Everyone Is Valuable

Do you love to read? Or are you more of a writer?

Or perhaps like me, you are both.

Some part of me has always wanted to write. At first, I felt as though I needed to conjure up a story, but as time went on, the stories came to me, often unbidden.

When my grandmother came for visits, she slept in my bed, and I moved into a room off my parent’s bedroom, where my mom did all her sewing. It had the most comfortable bed I’ve ever slept on. We called it the slab-lounge.

This tiny room is where I wrote my first story, a real ‘page turner’, titled, The Case of Shootist McRowan. At age nine, I was all about the FBI, so of course, that’s the subject for the story. Shootist Mc Rowan was the leader of a gang of really bad guys, and it was up to the FBI to hunt him down and capture him. The ‘good guys’ won, as you might expect. I probably still have the story somewhere.

When I was in college and supposed to be studying and attending all my classes, I was out in nature.

My favorite places to explore were the streams that ran down into the river from the surrounding hillsides. The water ran wild some days, and it was pure challenge to stay upright and dry. It was and still is, one of my most ‘happy places’.

One day while wandering along one of the closest streams to me, a vision came and a story. It took me quite by surprise and I had no idea where the story was leading me. But that’s part of the joy of being a writer, you get to share the mystery and the magic.

I’d like to share the story with you.

Jamie

Jamie is wandering aimlessly down the path, carrying his stuffed bear with him. Small tears of wonder formed in the corners of his eyes as he gazed at the newborn leaves. He saw in them, faces, smiling, gentle, little faces.

On the path there was a brook that went splashing, gurgling, babbling down the hillside, cold and bright. It caught Jamie’s eye and brought him closer and closer, until he stood at its edge. He leaned forward and peered into the water. All those bubbles bouncing off the rocks. He watched and watched, being carried down the brook several times until he burst in the orange light upon the banks. One time when he burst, he spread into the air and floated away with the wind, listening to the tales of the birds.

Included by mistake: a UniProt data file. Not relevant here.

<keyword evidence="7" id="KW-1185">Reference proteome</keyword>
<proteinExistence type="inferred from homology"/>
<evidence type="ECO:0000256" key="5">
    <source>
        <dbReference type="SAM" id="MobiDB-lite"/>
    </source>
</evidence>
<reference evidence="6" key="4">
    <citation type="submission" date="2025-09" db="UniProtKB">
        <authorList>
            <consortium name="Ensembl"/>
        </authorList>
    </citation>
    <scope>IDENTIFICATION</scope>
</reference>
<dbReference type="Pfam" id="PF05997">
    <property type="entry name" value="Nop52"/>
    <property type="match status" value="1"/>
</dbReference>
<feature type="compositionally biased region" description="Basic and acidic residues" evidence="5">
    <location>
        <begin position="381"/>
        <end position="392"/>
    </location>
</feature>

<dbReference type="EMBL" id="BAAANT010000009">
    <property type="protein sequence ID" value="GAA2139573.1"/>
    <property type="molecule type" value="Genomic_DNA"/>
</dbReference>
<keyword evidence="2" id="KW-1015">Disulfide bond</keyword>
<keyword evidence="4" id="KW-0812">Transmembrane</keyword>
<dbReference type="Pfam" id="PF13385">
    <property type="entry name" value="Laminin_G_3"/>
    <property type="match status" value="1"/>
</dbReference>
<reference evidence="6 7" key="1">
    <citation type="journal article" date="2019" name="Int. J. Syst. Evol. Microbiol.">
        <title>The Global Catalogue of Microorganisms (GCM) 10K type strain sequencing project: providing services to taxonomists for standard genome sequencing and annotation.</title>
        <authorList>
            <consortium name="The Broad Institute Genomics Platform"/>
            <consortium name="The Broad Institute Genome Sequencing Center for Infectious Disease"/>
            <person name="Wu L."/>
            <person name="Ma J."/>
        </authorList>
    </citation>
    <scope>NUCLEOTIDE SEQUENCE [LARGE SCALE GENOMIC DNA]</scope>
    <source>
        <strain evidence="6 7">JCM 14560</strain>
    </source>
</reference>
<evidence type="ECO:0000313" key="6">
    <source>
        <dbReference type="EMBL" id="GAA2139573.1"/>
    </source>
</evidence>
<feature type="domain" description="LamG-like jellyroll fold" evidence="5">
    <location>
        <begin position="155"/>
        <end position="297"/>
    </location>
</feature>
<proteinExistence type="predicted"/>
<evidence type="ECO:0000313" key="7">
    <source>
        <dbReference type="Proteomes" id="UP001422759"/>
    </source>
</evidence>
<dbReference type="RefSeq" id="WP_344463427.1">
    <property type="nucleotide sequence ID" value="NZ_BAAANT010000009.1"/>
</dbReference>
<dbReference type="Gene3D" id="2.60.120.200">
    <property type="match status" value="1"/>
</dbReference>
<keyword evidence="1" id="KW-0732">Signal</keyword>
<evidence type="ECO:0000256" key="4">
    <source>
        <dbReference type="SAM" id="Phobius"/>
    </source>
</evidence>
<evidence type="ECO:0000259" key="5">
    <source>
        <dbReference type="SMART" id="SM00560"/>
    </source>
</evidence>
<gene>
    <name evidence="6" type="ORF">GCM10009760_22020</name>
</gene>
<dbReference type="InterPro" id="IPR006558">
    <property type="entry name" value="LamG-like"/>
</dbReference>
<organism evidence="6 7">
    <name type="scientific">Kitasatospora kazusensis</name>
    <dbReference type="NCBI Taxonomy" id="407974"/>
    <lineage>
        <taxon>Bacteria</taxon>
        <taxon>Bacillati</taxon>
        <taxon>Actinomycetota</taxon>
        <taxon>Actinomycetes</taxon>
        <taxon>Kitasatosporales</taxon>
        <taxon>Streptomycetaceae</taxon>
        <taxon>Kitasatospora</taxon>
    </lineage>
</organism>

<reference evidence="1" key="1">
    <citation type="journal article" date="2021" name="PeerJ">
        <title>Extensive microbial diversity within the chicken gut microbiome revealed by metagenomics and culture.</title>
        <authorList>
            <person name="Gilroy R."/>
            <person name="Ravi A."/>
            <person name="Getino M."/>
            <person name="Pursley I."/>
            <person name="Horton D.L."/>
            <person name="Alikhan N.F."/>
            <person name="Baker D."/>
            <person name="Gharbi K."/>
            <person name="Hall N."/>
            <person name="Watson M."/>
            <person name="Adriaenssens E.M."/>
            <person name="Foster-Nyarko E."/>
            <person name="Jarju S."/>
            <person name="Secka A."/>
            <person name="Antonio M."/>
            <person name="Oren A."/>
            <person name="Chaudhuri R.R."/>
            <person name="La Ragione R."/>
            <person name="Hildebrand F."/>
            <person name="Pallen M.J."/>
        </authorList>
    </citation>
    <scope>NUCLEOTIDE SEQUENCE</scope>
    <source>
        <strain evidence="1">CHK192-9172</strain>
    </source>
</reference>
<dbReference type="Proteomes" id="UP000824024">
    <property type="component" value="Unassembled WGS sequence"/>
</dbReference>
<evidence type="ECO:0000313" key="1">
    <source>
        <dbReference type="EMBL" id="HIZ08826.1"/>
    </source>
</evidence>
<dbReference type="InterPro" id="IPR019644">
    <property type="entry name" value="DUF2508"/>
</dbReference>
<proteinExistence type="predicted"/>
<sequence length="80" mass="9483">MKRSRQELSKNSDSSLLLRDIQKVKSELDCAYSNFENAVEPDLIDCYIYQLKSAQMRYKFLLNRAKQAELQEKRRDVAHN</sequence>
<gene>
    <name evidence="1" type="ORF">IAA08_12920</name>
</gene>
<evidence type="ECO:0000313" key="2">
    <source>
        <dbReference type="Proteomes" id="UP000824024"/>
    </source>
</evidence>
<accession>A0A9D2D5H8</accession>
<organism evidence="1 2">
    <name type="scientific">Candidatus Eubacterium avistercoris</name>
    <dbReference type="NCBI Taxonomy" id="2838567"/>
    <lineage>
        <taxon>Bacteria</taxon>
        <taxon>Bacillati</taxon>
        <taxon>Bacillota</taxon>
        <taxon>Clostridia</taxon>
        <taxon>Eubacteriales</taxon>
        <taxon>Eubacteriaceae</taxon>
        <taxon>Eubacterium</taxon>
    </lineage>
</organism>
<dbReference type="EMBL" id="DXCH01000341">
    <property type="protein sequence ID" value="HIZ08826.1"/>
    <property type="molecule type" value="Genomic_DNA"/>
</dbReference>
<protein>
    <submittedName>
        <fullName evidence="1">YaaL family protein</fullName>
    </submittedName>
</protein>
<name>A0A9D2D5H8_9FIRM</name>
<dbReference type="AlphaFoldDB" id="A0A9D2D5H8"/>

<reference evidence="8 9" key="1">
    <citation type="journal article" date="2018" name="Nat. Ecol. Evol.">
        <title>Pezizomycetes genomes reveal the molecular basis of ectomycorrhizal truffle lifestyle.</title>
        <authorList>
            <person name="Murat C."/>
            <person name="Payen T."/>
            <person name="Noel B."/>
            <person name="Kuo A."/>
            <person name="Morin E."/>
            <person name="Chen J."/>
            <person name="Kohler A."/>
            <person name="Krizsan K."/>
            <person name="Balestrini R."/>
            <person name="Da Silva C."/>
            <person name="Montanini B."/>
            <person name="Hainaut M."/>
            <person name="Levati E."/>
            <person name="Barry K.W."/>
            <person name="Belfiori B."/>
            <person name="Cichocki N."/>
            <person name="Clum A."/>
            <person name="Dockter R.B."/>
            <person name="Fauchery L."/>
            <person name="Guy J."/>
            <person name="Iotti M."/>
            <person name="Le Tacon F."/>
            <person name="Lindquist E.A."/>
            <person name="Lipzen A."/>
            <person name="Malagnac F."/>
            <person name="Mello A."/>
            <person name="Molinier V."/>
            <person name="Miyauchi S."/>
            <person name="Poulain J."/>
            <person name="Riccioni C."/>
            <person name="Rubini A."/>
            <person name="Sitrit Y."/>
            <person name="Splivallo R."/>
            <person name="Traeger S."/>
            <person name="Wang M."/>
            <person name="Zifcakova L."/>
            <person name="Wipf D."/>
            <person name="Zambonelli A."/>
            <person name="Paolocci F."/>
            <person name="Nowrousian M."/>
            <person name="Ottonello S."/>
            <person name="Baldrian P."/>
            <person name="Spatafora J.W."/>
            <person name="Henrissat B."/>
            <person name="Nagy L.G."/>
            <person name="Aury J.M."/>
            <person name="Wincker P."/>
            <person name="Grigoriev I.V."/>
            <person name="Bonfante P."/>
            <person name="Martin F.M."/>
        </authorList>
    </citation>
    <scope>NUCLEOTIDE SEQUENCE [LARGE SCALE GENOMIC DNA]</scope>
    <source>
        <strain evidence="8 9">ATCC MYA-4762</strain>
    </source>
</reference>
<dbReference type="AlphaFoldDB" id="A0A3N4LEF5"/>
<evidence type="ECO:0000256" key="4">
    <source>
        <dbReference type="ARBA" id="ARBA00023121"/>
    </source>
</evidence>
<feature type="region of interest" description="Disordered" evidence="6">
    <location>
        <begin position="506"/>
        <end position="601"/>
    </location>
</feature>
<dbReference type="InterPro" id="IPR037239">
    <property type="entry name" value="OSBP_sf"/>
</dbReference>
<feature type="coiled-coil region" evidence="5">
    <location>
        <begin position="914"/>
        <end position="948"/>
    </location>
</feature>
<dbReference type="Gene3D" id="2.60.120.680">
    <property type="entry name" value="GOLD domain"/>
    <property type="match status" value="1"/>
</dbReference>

Once again on the path, Jamie walked, almost faltering on a broken tree limb. Shivers grew on Jamie’s back, his only sign of the cold.

White frosted ghosts hurried down through the air past Jamie’s face. He turned his head upward and there grew a snow petal tree; each branch coated with soft, clean white petals. One petal dropped and wove a pattern, gliding to the earth. Jamie watched, reaching out his hands, hoping. And, as though the petal was a part of him, it tumbled softly down into his loving hands. He kissed the petal and bending, rested it in a special place among some purple flowers.

The path was ending and ahead at the gate stood Jamie’s nurse. She strode out through the gate and taking hold of his hand, she led him home.

Though Jamie turned twenty-seven last week his heart remains full of the wonder and awe we all so often miss. He is often called by many names, none of which are who he is. He cannot be housed neatly in a category or diminished by a definition.

I see him as unique. He has a special value to me because he views the world in a way I so admire. He sees the simple, obvious treasure of ‘being’ here on this magnificent earth.

I am so grateful for the story he told through me.

I loved him then and I love him now.

What Writing My Own Obit Taught Me